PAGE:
It was mostly a decision I made when I was in my final years at high school, when I realized that I was a competitive gamer who would soon be going to college. I was getting older, I wanted different things and there was a different social standard between my friends. Everyone was going to college and I had to make a choice.

Starcraft, if you want to be really good, you have to move to Korea and play with the Koreans because they're the top-notch Starcraft players, and I told myself I don't really want to spend my college years worrying about that. Your mind tells you stuff like that and you have to trust it because it's instinct.

Hevad Khan
From boy to man.

So I went to college and while I was in school I learned poker. And gradually as I learned I improved. I guess I could tell you that the one thing I attribute to going to school is that it taught me how to network better with people and in due course I was able to make good decisions, you know, good life decisions that a man needs to make.

Are there skills or techniques from your video game career that have proven beneficial to your poker play?

As a Starcraft player you have to learn how to manage your time well, to manage your clicks well, because it's always actions per minute. You have to build, you have to produce units, you have to attack, defend, you have to strategize.

It's all in a short amount of time, and how what I've learned from that applies to sit-and-go poker is that SNG poker is very mechanical. It's the same thing: you have to look at chip stacks, you have to look at blinds, you have to keep track of what position you are close to the money. And you can do many of these at once because on PokerStars there's no cap on how many SNGs you can play. It's perfect.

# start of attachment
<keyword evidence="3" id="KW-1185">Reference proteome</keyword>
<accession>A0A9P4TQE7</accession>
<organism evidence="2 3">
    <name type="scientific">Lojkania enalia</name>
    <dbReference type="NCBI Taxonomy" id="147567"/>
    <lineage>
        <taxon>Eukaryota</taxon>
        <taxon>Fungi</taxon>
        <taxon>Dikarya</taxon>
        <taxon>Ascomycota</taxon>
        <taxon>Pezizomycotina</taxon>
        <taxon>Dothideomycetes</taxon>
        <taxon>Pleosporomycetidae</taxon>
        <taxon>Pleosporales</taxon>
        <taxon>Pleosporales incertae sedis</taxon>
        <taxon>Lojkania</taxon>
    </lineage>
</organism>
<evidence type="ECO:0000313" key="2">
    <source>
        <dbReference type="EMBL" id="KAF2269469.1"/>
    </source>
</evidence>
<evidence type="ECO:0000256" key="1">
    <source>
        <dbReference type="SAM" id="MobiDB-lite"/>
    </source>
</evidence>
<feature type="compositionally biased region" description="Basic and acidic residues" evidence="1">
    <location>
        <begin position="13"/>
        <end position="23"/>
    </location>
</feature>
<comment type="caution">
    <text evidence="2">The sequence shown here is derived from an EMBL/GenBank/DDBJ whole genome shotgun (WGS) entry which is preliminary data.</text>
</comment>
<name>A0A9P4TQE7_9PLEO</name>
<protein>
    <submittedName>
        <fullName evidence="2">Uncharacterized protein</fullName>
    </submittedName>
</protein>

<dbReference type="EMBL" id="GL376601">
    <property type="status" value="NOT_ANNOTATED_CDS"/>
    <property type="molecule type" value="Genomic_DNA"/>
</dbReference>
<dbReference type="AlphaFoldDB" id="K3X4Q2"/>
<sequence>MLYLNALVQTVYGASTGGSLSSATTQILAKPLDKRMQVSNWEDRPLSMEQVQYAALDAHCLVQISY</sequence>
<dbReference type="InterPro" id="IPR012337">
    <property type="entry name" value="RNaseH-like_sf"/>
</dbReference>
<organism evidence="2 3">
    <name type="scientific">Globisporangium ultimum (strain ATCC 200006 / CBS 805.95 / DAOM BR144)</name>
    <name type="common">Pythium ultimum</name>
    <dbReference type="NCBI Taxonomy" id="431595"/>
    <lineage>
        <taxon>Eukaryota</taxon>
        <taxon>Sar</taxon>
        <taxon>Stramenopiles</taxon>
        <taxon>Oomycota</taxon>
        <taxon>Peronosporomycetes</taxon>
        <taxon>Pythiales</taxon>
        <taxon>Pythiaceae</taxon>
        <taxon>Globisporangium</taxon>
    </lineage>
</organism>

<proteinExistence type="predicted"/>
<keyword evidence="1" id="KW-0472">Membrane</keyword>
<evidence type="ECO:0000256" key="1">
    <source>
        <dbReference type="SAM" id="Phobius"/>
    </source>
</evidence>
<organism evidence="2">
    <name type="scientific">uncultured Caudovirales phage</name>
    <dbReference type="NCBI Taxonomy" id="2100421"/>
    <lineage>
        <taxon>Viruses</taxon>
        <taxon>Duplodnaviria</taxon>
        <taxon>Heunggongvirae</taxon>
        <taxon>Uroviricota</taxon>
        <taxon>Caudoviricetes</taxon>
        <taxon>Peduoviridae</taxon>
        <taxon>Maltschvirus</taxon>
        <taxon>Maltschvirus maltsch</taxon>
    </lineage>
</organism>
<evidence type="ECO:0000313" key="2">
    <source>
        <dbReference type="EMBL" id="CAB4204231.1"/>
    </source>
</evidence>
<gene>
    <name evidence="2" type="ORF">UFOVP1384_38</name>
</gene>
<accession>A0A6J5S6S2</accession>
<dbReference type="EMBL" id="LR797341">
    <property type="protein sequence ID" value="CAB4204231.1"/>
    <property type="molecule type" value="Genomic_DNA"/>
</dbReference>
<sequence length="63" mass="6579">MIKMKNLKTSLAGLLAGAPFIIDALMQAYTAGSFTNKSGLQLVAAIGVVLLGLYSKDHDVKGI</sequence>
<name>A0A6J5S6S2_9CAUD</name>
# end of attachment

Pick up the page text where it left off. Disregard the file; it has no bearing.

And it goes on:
Hevad Khan
Innit to winnit.

What is your strategy going into tomorrow?

I'm going to play to win. I'm not going to do anything boneheaded and I'm going to make sure I'm aware of my image at all times, because I think what I've learned in the last couple of months is that your image dictates everything in a situation.

If you get called because you made a bluff, you can pretty much blame that on the fact that your opponents do not respect your image. Or, if they fold, you can attribute that to the fact that you made a good bet on the right street because you've been tight.

That makes a lot of sense. Thanks for your time Hevad and good luck tomorrow.

Thank you.

Hevad's schedule for the next few months, you'll be pleased to note, mirrors that of the tournament reporting team. You'll be able to watch the one-time SNG maniac attempt a transition to live tournament play from Macau, Las Vegas, the Bahamas, Melbourne, Monte Carlo and wherever else the young strategist's road takes him just by keeping it locked on the Before we get out our passports, however, we'll continue to keep you updated on Khan's pacing the field at Foxwoods as he tries to turn a stellar Day 1 into another sweet score.